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59 entries in the Fire Glossary beginning with "S"
The basic wildland fire training course given to all U.S. firefighters before they can work on the fire lines.
An area cleared of flammable material used for escape in the event the line is outflanked or in case a spot fire causes fuels outside the control line to render the line unsafe. In firing operations, crews progress so as to maintain a safety zone close at hand allowing the fuels inside the control line to be consumed before going ahead. Safety zones may also be constructed as integral parts of fuel breaks; they are greatly enlarged areas which can be used with relative safety by firefighters and their equipment in the event of blowup in the vicinity.
Heavy-duty tarpaulins folded or rolled for quick deployment to cover personal property subjected to possible water or other damage during firefighting.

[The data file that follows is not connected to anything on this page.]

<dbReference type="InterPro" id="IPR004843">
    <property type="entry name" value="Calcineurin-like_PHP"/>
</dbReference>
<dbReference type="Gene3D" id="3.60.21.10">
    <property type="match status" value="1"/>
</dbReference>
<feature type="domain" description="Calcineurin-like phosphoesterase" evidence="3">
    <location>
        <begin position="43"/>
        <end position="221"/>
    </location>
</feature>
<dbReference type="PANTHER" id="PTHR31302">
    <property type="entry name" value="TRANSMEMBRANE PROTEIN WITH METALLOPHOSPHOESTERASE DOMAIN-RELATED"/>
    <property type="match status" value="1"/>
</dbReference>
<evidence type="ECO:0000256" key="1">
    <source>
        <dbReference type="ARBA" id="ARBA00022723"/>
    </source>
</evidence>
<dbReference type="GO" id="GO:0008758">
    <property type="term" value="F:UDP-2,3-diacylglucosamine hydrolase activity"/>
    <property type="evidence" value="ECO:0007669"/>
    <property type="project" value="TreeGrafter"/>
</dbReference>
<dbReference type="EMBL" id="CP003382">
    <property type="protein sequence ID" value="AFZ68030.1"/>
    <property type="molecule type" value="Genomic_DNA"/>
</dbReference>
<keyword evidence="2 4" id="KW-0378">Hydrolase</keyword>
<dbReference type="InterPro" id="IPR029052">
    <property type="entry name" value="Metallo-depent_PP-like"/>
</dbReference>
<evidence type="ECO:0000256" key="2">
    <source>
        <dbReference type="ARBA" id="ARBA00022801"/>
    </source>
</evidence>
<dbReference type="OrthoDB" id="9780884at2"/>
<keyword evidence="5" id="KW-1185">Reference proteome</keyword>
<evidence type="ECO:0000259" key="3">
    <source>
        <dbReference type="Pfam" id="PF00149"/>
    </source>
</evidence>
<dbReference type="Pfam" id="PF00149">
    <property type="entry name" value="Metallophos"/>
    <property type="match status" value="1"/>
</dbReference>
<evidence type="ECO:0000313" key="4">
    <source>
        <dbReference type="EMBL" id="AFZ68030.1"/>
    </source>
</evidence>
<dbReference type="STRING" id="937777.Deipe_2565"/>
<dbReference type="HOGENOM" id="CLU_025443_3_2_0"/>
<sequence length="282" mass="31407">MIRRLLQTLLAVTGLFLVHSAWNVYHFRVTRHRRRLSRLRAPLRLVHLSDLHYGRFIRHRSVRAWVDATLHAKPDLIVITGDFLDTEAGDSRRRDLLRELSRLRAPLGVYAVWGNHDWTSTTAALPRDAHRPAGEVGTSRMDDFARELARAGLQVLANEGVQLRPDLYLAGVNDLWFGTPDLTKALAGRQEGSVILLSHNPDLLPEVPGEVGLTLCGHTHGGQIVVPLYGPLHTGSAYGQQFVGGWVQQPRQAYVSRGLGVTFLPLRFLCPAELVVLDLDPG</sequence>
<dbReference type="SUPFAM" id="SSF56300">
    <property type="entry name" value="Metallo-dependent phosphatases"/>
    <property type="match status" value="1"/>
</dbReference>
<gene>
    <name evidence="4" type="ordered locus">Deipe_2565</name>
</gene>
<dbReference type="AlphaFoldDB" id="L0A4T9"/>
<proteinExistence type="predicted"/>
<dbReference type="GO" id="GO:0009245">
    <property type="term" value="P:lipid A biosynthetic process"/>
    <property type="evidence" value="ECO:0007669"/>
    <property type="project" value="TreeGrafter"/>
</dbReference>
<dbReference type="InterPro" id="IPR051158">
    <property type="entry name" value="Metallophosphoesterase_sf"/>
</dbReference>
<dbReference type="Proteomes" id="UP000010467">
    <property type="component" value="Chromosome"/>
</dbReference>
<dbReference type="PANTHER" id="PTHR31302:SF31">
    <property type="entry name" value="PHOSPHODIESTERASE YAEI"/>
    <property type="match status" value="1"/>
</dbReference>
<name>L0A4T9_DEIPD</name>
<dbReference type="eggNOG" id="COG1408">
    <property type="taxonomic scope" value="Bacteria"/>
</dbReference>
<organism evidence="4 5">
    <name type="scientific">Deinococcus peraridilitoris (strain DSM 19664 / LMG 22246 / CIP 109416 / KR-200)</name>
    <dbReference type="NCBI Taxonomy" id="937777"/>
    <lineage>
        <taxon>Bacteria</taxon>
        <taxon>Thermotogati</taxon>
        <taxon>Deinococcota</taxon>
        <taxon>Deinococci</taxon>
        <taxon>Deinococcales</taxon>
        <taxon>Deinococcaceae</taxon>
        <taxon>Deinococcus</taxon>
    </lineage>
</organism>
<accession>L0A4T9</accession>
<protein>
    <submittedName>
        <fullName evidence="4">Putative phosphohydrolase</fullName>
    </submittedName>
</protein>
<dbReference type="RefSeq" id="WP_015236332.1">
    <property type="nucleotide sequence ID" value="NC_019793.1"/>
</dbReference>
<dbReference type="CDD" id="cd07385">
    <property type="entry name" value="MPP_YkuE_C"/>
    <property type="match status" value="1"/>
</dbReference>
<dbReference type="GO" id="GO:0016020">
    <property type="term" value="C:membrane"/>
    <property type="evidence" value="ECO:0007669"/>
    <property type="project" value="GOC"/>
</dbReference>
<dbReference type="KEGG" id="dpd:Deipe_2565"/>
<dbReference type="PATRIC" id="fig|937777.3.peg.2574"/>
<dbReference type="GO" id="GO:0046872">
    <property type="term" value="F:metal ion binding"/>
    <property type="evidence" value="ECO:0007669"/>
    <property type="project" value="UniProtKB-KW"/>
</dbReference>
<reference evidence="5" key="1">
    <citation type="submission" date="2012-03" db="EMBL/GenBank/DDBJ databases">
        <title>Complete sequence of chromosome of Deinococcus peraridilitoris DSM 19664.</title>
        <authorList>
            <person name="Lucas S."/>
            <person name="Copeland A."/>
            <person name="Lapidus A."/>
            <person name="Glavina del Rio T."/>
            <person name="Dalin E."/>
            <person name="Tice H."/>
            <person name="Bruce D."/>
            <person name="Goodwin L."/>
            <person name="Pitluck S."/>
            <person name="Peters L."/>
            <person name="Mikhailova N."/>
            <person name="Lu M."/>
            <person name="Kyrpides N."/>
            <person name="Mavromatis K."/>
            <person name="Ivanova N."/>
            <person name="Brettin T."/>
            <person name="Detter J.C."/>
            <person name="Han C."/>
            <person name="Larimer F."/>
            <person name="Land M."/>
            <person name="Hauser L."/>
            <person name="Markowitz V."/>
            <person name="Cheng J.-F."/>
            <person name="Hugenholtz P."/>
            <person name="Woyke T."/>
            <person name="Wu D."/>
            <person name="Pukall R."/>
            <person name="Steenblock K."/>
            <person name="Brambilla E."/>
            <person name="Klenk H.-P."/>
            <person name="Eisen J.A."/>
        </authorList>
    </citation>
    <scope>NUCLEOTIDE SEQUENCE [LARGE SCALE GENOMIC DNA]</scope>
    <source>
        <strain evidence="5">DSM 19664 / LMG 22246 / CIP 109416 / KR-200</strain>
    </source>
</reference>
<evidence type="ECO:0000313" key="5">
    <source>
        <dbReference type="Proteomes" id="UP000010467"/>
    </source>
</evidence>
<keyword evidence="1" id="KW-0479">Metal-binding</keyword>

See Search and rescue.
Chainsaw crew, may also include faller" or "feller" who is qualified to cut down trees or snags perhaps while the tree or snag is burning.
Self Contained Breathing Apparatus, or air-pack, worn by firefighters to protect against breathing toxic fumes and smoke, or where the air has insufficient oxygen. Often incorrectly called oxygen mask" by laypersons. Typically of open circuit style with a supply of compressed air where expired air is exhausted, rather than closed circuit where it is filtered, re-oxygenated from compressed oxygen, and inhaled again which is used where an air supply is needed for an extended period (up to four hours).
Steps taken at or near an emergency scene to reduce hazards and prevent further injuries to workers, victims or bystanders.
Ready-made opening in roof that can be opened for vertical ventilation.